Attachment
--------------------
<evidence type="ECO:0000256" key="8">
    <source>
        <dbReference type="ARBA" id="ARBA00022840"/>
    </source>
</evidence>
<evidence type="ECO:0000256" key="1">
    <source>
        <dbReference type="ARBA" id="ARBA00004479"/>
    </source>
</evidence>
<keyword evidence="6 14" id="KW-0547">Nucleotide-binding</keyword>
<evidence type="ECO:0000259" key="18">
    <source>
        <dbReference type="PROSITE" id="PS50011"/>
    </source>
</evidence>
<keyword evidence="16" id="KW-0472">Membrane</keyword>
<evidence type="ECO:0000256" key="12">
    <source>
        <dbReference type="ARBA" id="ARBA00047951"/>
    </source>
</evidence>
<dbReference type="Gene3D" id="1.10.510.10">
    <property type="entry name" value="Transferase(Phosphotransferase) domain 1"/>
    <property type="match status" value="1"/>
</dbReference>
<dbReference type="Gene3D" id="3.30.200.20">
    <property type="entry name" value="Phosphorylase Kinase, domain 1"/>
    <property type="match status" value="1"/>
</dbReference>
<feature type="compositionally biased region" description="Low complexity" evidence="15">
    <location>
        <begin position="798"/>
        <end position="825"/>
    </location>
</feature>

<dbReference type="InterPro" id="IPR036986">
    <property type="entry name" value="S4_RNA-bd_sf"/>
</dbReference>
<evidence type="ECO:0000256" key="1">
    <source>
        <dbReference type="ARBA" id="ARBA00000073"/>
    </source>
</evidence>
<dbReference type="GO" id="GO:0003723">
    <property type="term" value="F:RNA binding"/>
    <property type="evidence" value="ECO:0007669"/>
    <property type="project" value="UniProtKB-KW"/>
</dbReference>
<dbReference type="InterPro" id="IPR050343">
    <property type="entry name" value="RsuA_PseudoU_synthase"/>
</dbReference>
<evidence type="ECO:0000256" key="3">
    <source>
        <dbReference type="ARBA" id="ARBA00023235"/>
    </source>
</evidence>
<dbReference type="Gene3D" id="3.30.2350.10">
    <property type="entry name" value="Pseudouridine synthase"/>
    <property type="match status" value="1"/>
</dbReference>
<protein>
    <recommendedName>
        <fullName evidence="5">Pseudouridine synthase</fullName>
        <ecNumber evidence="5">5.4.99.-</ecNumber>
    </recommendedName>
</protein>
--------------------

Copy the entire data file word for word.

<evidence type="ECO:0000256" key="8">
    <source>
        <dbReference type="ARBA" id="ARBA00022840"/>
    </source>
</evidence>
<evidence type="ECO:0000256" key="1">
    <source>
        <dbReference type="ARBA" id="ARBA00004479"/>
    </source>
</evidence>
<keyword evidence="6 14" id="KW-0547">Nucleotide-binding</keyword>
<evidence type="ECO:0000259" key="18">
    <source>
        <dbReference type="PROSITE" id="PS50011"/>
    </source>
</evidence>
<keyword evidence="16" id="KW-0472">Membrane</keyword>
<evidence type="ECO:0000256" key="12">
    <source>
        <dbReference type="ARBA" id="ARBA00047951"/>
    </source>
</evidence>
<dbReference type="Gene3D" id="1.10.510.10">
    <property type="entry name" value="Transferase(Phosphotransferase) domain 1"/>
    <property type="match status" value="1"/>
</dbReference>
<dbReference type="Gene3D" id="3.30.200.20">
    <property type="entry name" value="Phosphorylase Kinase, domain 1"/>
    <property type="match status" value="1"/>
</dbReference>
<feature type="compositionally biased region" description="Low complexity" evidence="15">
    <location>
        <begin position="798"/>
        <end position="825"/>
    </location>
</feature>

<dbReference type="InterPro" id="IPR036986">
    <property type="entry name" value="S4_RNA-bd_sf"/>
</dbReference>
<evidence type="ECO:0000256" key="1">
    <source>
        <dbReference type="ARBA" id="ARBA00000073"/>
    </source>
</evidence>
<dbReference type="GO" id="GO:0003723">
    <property type="term" value="F:RNA binding"/>
    <property type="evidence" value="ECO:0007669"/>
    <property type="project" value="UniProtKB-KW"/>
</dbReference>
<dbReference type="InterPro" id="IPR050343">
    <property type="entry name" value="RsuA_PseudoU_synthase"/>
</dbReference>
<evidence type="ECO:0000256" key="3">
    <source>
        <dbReference type="ARBA" id="ARBA00023235"/>
    </source>
</evidence>
<dbReference type="Gene3D" id="3.30.2350.10">
    <property type="entry name" value="Pseudouridine synthase"/>
    <property type="match status" value="1"/>
</dbReference>
<protein>
    <recommendedName>
        <fullName evidence="5">Pseudouridine synthase</fullName>
        <ecNumber evidence="5">5.4.99.-</ecNumber>
    </recommendedName>
</protein>